to help me sort some of this out.
example: I know there must be a good answer to this.
Maybe somebody here could help me out. Nationally,
Republicans control the House, the Senate, and the
Presidency — and blame the country’s problems on
the Democrats? Hello? What am I missing?
think that’s tricky — how about this? Not all
Republicans blame the Ds. Some of them blame
Republicans. What’s with that?
see. What else? Here’s one. Foolish me -- I
thought conservatives stood for smaller government,
less spending, more individual rights. Where did I
get off the track? Somebody help me out with that
one. I can’t quite connect the dots on this one
is it that local governments in Northern Virginia
screaming the loudest about congestion and growth
control legislation spend the most on economic
development? Maybe you smart folks from some of
those People’s Republic communities could explain
that one to me.
want the jobs, but not the people? Is that the deal?
That makes as much sense to me as the government
borrowing money to cut taxes. You know nobody in
their right mind would go for that.
a news flash for you: Gilmore for President! Bless
his heart. Gilmore remains the only governor in my
memory who did exactly, precisely what he said he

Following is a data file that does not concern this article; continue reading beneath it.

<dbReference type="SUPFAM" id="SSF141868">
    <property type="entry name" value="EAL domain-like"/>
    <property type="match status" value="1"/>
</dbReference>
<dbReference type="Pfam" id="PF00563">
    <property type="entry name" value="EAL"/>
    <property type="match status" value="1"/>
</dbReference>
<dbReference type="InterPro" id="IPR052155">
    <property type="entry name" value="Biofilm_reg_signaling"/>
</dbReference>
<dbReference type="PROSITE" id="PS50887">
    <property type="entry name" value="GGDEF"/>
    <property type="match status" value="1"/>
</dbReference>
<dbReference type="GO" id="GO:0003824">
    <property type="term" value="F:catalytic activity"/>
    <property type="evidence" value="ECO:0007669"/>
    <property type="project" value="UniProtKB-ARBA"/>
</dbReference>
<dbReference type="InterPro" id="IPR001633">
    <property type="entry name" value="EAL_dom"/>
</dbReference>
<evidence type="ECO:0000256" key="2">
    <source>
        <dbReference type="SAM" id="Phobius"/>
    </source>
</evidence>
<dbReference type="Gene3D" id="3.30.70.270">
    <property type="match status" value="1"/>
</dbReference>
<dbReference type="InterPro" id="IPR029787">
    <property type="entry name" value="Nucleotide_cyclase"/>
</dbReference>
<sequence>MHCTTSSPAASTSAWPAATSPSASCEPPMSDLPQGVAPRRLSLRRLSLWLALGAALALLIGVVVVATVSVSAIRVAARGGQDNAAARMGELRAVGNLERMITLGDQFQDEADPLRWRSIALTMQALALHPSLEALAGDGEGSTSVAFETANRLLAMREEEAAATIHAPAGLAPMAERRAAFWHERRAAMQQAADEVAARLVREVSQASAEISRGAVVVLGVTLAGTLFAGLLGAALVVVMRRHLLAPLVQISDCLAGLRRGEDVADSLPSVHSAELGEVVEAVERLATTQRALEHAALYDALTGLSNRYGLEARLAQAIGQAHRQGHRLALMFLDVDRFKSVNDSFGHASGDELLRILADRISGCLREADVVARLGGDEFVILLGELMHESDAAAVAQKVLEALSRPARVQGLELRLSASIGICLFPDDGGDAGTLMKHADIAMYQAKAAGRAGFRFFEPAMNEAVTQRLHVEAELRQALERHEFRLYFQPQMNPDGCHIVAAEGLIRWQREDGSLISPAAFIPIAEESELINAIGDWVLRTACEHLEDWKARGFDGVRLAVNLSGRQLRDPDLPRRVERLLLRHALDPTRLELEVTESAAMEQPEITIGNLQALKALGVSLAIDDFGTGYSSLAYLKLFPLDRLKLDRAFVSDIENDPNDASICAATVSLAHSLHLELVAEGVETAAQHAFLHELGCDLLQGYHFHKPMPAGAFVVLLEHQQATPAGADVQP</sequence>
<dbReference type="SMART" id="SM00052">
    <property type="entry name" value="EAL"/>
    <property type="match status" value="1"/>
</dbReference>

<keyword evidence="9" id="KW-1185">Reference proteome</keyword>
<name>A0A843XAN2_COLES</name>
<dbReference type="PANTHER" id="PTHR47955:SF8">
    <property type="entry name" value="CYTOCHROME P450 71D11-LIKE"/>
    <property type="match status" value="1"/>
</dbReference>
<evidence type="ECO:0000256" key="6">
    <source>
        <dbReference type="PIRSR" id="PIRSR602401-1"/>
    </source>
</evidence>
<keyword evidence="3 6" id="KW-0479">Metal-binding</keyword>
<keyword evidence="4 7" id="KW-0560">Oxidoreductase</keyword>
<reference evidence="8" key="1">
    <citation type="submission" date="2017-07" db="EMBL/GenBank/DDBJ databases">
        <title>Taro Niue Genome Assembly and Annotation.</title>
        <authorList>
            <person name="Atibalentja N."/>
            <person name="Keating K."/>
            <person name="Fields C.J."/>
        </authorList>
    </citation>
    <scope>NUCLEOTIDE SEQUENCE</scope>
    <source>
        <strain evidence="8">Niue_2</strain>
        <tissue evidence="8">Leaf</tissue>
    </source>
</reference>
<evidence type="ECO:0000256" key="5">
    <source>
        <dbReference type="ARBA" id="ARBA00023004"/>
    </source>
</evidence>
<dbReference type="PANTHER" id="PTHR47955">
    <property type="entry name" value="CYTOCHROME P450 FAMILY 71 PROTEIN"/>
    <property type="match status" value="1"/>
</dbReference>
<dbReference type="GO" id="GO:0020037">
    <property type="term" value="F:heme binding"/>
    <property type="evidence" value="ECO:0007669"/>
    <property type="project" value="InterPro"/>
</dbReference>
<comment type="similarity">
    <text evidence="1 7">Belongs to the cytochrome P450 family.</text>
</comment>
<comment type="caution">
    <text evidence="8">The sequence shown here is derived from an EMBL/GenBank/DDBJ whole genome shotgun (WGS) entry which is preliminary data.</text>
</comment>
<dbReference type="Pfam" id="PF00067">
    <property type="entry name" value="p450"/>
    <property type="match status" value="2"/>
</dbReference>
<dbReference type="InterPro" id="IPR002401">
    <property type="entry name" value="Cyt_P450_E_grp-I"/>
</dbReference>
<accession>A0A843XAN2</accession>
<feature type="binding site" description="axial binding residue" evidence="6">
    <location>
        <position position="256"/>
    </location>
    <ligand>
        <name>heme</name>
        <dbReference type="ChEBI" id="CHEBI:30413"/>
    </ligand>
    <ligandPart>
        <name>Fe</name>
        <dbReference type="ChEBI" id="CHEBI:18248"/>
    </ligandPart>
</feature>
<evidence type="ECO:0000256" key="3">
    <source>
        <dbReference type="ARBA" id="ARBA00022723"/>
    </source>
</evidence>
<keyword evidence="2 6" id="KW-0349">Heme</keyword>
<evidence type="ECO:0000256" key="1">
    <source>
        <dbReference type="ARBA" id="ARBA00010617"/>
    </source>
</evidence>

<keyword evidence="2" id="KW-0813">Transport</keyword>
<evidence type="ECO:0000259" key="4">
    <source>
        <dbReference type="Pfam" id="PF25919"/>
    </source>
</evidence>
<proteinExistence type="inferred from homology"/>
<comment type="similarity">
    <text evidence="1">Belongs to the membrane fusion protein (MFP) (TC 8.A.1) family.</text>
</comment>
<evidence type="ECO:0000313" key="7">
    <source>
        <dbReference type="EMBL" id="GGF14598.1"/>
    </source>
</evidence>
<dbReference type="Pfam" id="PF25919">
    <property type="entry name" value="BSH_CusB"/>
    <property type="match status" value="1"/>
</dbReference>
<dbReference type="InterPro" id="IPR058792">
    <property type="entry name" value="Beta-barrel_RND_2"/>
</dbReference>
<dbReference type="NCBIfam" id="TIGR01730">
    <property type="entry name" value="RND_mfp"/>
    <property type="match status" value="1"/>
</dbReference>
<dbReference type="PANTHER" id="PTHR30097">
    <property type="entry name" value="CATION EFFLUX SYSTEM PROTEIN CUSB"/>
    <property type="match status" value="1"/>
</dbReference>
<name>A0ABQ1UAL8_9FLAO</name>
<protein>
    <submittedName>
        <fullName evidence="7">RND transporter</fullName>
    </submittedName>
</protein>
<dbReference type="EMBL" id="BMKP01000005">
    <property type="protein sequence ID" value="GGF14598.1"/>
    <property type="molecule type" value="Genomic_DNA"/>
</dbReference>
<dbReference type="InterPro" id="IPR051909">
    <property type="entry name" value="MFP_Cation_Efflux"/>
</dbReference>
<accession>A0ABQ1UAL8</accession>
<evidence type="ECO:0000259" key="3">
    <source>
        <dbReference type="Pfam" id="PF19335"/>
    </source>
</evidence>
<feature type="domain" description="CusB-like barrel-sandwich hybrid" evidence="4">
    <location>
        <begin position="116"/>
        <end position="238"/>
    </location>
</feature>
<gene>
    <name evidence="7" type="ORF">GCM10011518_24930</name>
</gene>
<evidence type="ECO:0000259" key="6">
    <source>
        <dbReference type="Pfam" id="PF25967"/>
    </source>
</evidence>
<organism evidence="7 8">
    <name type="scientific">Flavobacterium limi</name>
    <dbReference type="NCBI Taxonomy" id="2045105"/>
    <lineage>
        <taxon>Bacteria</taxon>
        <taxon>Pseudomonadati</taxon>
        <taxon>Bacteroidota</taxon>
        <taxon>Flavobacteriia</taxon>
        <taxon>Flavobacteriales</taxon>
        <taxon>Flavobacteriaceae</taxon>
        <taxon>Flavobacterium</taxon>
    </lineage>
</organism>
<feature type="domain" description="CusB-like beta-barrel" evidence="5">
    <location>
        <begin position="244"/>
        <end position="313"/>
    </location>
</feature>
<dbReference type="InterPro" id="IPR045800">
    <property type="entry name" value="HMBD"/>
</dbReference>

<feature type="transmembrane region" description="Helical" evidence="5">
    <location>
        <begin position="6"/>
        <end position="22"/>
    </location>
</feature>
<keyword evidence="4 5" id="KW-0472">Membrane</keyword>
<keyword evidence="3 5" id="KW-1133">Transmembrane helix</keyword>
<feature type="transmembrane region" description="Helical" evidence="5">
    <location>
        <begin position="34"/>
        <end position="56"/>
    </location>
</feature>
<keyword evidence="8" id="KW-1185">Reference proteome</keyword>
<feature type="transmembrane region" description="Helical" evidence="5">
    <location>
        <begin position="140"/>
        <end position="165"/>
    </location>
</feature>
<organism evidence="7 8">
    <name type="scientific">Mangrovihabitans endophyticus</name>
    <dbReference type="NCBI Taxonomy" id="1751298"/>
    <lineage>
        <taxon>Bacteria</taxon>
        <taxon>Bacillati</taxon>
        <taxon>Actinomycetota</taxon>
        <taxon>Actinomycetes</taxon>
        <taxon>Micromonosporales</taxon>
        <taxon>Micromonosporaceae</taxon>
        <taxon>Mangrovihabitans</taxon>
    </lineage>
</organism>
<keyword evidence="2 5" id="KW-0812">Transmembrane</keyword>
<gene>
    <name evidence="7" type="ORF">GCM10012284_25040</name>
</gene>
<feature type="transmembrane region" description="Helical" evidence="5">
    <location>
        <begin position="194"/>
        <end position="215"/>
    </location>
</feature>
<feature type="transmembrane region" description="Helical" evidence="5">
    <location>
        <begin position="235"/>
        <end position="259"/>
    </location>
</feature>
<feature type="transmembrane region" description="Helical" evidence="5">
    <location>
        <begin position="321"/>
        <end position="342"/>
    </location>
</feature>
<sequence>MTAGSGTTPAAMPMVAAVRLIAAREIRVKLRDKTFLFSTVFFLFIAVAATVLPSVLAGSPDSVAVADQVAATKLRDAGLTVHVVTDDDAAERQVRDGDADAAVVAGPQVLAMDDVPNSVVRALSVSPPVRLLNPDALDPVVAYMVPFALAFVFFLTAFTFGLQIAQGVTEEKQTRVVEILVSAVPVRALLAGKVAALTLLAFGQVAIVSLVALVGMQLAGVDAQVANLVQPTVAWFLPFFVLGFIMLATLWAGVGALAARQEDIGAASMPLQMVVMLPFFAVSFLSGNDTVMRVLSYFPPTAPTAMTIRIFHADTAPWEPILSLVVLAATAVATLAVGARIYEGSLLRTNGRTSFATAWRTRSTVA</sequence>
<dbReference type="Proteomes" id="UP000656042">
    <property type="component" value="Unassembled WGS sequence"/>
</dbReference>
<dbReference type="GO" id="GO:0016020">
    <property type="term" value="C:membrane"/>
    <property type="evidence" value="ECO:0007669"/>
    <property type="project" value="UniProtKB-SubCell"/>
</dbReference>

would do going in, but on this one he might have
been into that tainted spinach.
Wayne was a good Republican. He uttered a line — I
think it was in the movie El Dorado — that all
politicians should say out loud to themselves from
time to time: “Pilgrim, life is hard. It’s
harder if you’re stupid.”
Hillary Clinton really wanted to help Jim Webb,
she’d endorse George Allen. Strike that. Somebody
must have slipped that in when I wasn’t looking.
Foley’s office got a bag of mail last week that
contained a thousand ‘thank-you’ notes — all
from the Allen campaign. It was the break Allen had
been waiting for.
Foley took him off the front pages and gave Chris
Mathews something else to fleck spittle about,
Allen's campaign reminded me of my mother's anguish
and confusion at my grandfather's funeral. At the
"viewing," a bizarre ritual we practice
here in the South wherein strangers show up and brag
on how "natural" the corpse looks, my
mother squalled out — you could hear her for a
mile — "Oh, my God! He don't even look like
grandfather died at 83, as bald-headed as an egg.
The casket my mother was caterwalling over contained
a man who looked to be about 55, with a full head of
black hair. It was a big funeral home. We were in